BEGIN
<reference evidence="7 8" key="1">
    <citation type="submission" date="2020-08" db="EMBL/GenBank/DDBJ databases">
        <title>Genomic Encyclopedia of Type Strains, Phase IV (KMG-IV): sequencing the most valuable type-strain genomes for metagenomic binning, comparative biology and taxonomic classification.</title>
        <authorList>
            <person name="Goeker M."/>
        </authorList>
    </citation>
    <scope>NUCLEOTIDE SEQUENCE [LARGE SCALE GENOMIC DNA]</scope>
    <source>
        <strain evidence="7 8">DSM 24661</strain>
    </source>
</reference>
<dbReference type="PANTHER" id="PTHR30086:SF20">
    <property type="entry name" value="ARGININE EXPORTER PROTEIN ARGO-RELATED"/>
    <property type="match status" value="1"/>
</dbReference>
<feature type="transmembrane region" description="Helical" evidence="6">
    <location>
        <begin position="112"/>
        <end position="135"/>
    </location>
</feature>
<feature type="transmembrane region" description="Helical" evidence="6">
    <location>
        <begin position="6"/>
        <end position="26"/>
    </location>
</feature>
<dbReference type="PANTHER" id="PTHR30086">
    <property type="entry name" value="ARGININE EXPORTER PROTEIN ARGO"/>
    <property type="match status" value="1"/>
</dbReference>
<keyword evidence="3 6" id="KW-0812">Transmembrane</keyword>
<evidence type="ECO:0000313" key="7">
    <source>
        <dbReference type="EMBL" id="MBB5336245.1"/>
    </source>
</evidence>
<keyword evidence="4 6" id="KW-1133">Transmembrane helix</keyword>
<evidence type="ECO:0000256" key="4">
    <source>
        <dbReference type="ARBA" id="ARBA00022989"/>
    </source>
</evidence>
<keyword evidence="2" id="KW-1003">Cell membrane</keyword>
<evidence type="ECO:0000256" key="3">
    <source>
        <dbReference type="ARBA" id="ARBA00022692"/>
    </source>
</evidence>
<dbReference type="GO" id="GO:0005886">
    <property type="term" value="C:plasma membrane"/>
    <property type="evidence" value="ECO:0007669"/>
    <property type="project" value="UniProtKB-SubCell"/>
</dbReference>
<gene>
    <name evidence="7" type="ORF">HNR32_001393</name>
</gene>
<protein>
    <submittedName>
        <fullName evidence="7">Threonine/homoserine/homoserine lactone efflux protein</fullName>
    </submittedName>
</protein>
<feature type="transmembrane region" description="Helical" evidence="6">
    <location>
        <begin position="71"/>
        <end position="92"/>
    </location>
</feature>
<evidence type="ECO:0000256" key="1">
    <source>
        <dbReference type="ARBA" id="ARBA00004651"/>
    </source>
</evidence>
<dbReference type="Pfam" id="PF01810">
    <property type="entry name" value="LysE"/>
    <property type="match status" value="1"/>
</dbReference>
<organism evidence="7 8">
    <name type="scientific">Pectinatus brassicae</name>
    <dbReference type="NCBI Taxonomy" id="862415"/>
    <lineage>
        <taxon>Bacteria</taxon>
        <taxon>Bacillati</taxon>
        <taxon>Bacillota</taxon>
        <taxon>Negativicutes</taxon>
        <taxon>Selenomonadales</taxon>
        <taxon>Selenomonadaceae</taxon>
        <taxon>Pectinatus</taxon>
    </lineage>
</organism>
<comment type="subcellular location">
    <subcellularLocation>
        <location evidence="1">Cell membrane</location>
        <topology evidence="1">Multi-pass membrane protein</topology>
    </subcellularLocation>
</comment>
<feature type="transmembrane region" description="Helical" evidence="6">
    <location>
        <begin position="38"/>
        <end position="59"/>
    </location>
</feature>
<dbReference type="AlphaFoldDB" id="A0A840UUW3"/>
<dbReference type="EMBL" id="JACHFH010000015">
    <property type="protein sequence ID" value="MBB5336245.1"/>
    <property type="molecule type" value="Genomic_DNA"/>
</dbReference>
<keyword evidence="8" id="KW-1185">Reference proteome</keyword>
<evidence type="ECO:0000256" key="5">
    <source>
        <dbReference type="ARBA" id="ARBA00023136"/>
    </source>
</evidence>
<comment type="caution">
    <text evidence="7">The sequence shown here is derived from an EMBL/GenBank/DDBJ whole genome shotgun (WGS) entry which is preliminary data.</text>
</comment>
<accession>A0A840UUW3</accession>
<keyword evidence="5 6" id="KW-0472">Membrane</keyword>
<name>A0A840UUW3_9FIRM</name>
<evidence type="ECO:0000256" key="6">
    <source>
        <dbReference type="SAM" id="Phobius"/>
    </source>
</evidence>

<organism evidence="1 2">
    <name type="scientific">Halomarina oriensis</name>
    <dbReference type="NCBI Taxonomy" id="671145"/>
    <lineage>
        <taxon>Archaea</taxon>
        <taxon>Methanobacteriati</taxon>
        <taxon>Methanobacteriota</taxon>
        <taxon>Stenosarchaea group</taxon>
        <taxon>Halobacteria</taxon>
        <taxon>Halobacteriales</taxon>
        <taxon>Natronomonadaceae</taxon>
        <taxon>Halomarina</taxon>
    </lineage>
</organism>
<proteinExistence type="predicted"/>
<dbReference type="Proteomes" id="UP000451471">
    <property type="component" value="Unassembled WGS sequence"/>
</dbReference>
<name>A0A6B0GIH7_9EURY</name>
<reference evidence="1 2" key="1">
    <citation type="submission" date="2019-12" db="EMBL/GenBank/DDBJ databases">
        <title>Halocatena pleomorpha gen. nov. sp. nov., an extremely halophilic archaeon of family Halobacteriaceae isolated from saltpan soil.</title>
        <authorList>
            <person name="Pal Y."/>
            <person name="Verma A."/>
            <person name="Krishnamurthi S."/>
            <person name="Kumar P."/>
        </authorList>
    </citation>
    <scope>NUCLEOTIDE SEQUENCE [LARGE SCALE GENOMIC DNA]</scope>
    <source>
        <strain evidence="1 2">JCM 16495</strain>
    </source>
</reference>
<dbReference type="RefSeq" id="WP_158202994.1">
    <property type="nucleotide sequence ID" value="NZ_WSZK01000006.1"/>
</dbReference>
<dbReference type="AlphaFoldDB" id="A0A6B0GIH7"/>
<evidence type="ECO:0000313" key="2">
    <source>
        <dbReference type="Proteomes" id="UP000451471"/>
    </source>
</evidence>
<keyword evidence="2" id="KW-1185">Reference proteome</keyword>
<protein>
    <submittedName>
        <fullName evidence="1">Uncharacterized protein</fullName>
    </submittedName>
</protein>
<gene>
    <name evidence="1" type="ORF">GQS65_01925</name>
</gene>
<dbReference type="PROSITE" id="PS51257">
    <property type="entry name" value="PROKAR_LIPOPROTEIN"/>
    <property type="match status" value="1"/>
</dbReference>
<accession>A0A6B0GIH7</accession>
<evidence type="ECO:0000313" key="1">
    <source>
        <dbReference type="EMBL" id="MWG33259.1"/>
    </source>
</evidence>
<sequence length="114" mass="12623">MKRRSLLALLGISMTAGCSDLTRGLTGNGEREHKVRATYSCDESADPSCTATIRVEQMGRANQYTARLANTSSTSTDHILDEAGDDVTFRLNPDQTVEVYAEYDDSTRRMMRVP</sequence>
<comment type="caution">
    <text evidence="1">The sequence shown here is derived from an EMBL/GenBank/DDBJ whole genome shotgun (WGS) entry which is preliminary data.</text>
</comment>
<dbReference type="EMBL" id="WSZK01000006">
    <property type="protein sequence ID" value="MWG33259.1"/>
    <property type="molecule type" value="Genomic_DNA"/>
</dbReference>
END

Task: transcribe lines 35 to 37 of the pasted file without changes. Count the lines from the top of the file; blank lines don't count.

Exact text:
    <source>
        <dbReference type="EMBL" id="MBB5336245.1"/>
    </source>